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DeSean Jackson: Playmaker or Pariah for the Philadelphia Eagles?

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DeSean Jackson: Playmaker or Pariah for the Philadelphia Eagles?
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DeSean's defeated body language has drawn criticism from fans and media.

DeSean Jackson has become the poster boy for a disappointing season that is tortuously spinning down the drain. On a Philadelphia Eagles team that has wildly underachieved, he has taken more blame than anyone, aside from offensive line coach turned defensive coordinator Juan Castillo.

Jackson’s desire for a new contract has soured some fans and cast an unusually bright light on his substandard performance. One wonders if the contract issue wasn't on the table, how much of this heat would he still be taking?

The question begs to be asked—is DeSean Jackson a playmaker who deserves to be fairly compensated, or is he a pariah that needs to move on?

After slipping to the second round of the 2008 draft due to perceived character issues, DeSean Jackson made an immediate and unprecedented impact on the Philadelphia Eagles offense. He became the second player in NFL history to top 100 yards receiving in his first two games.

To his credit, as far as character issues go, the only time it surfaced was in his first Monday Night Football appearance. Jackson infamously flipped the ball behind him before he crossed the goal line. The Eagles managed to score the touchdown anyway.

From that point on, though, Jackson managed to be the most explosive receiver in Philadelphia since Terrell Owens. He even stepped up his game in the postseason, helping Donovan McNabb bring the team to the NFC Championship Game with an ailing Brian Westbrook.

This catch almost brought the Eagles to their third Super Bowl appearance.

Jackson posted a reception of over 30 yards in each of his three playoff appearances, topping it off with a 62-yard go-ahead touchdown catch in the NFC Championship Game. He averaged 18.8 yards per reception in the postseason and even forced a fumble during a return of a McNabb interception.

Over the next two seasons, Jackson continued to display his big-play flair. In 2009 and 2010, he became the first Eagle since Irving Fryar in 1996-97 to top 1,000 yards receiving in consecutive seasons.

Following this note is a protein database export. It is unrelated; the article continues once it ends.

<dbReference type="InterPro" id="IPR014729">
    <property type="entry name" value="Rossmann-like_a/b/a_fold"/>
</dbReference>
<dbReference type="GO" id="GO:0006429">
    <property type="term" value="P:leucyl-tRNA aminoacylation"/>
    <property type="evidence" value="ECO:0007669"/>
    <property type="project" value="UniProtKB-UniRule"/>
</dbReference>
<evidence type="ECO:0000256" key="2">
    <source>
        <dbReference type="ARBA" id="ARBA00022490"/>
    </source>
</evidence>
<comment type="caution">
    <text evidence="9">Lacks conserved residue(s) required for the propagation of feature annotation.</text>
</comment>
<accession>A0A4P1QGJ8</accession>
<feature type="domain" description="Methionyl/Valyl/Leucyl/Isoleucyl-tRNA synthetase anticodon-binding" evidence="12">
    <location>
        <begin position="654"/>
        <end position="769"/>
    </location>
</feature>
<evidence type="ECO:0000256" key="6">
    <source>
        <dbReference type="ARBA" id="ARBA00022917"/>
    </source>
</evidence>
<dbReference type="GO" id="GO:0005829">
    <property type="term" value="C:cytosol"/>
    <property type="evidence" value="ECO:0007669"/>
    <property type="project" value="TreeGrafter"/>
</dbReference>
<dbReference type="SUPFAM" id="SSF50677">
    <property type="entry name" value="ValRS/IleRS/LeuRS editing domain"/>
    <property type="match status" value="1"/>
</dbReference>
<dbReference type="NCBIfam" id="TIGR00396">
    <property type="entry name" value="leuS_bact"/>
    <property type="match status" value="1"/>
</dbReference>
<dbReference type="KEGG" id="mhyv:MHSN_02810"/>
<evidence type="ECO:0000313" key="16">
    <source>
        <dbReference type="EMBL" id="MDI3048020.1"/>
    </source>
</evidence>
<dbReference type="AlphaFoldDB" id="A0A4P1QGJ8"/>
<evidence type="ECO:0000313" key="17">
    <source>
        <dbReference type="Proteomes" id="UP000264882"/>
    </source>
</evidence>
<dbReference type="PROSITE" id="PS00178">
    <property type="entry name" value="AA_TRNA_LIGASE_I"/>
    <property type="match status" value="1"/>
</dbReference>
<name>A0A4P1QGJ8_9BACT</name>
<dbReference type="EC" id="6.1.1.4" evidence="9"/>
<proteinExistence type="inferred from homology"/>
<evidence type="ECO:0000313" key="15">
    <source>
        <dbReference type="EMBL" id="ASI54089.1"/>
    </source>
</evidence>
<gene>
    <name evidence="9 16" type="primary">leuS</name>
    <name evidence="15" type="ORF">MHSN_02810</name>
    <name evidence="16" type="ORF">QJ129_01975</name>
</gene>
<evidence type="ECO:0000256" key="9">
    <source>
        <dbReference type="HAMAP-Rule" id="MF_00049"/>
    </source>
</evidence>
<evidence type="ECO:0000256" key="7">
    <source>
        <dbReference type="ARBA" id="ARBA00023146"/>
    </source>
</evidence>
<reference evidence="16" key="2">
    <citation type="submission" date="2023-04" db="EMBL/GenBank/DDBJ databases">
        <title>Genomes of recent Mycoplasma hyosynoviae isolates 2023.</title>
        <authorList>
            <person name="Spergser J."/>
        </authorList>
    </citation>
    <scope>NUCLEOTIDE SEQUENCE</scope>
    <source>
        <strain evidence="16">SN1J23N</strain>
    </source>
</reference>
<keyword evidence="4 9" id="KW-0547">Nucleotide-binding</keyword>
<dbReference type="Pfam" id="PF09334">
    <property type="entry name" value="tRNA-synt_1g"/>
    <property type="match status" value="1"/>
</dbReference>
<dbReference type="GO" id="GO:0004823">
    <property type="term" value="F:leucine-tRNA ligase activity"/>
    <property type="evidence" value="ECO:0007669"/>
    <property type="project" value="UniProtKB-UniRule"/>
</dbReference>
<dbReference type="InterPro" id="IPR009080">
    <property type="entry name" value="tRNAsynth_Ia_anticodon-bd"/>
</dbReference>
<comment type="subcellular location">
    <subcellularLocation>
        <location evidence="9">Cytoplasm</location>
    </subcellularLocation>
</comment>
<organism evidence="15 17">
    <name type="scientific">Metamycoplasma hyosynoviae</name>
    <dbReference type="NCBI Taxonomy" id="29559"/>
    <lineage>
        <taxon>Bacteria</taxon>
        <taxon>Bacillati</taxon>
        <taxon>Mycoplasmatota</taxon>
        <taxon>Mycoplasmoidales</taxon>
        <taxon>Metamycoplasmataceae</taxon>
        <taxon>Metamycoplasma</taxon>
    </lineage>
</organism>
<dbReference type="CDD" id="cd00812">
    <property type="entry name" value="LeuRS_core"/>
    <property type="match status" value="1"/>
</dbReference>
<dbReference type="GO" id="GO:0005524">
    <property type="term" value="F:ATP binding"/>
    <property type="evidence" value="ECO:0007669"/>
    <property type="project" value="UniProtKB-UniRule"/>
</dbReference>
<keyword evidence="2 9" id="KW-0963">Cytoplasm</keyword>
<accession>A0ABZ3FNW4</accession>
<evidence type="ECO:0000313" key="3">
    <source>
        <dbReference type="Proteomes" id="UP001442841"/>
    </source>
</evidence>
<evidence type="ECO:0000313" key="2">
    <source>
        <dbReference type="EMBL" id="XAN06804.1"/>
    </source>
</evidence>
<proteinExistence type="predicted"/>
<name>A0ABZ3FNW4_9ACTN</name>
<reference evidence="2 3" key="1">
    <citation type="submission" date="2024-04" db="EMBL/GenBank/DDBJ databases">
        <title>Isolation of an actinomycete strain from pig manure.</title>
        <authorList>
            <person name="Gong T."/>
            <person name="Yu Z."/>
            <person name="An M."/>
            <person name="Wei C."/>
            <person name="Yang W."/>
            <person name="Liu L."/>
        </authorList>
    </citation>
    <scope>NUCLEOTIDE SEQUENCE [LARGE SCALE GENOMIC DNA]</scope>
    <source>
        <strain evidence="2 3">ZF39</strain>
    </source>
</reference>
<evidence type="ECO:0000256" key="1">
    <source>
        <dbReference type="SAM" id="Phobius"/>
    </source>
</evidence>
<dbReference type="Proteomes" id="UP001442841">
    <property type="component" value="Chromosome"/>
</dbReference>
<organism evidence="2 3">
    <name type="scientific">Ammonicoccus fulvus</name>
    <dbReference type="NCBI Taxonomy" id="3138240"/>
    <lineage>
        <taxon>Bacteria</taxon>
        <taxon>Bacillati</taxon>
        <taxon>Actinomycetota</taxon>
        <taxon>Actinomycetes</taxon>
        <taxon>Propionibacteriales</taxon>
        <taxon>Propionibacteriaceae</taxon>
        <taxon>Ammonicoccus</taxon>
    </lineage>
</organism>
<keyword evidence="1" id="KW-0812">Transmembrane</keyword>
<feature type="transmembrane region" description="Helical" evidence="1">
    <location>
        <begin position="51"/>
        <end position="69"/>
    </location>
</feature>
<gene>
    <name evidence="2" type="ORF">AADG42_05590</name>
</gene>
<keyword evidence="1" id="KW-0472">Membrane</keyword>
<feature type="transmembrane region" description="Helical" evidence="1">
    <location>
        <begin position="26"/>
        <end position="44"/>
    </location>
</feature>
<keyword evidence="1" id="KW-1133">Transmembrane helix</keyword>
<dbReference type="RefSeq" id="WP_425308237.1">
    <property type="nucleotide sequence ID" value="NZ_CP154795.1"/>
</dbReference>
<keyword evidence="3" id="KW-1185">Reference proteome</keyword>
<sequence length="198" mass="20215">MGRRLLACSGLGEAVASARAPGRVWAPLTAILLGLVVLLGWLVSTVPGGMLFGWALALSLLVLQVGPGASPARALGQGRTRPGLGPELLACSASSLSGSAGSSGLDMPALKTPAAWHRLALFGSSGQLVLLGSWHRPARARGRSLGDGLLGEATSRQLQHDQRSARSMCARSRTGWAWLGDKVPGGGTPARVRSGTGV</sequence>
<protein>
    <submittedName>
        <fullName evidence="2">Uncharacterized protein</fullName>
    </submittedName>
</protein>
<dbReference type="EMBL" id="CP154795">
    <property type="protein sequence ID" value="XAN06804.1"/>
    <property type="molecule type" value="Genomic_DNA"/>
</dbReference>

Did he place himself with Larry Fitzgerald or Andre or Calvin Johnson? Not quite, but he did prove himself to be his own entity.

During his first three NFL seasons, he was a unique weapon. He averaged 1,045 yards per season on 18.2 yards per reception. He also proved to be more than just a wide receiver. He returned four punts for touchdowns, and added three rushing touchdowns. He scored 24 times total over that span.

To add to DeSean Jackson’s mystique, 15 of those touchdowns were on plays over 40 yards. There was really no other player as explosive. Highlighting his three-year run was a scintillating 65-yard punt return touchdown as time expired to cap a 21-point, fourth-quarter comeback against the New York Giants.

Playmaker.

Fast forward to 2011. After being eliminated by the Green Bay Packers in the Wild Card round of the playoffs, it was widely believed that the Eagles would sign Jackson to a lucrative contract extension. After being such a game-changer for three years, it seemed to most that it was deserved.

Crowning moment of the DeSean Jackson era. Philadelphians seem to forget about this.

After the lockout, however, the Eagles threw money every which way but toward DeSean Jackson. A short holdout ensued, but Jackson ended it after 11 days.

He wanted to be with his teammates, and he wanted to remain an Eagle. He was assured that a contract would be easier to negotiate if he was with the team. He complied.

Jackson said all the right things, but on the field, he seems to be more wrong than ever before. Speaking on just his production, he has not approached his previous levels of dynamic and electrifying play.

After a six-reception, 102-yard, one-touchdown effort in St. Louis to start the season, his production has fallen dramatically. In the 10 games since, Jackson has 37 receptions for 596 yards and one touchdown. He doesn’t have a single touchdown of more than 40 yards.

The explosive element he brought to the Eagles offense seems to have dissipated.

As mentioned before, he has always been a weapon as a punt returner and a runner. In 2011, he has 12 punt returns for just 87 yards. Fifty-one of those yards came on one return, and he also has 11 fair catches, just one less than his actual number of punt returns.

On five carries this year, he has totaled just 14 yards. He is also in the midst of a six-game touchdown drought.

All of this has come to a head with a personal foul for taunting in New York that negated a 50-yard play, and three dropped passes against New England, two of which would have gone for touchdowns. Adding to that are the perceived behavioral problems.

Should DeSean Jackson be brought back to Philadelphia?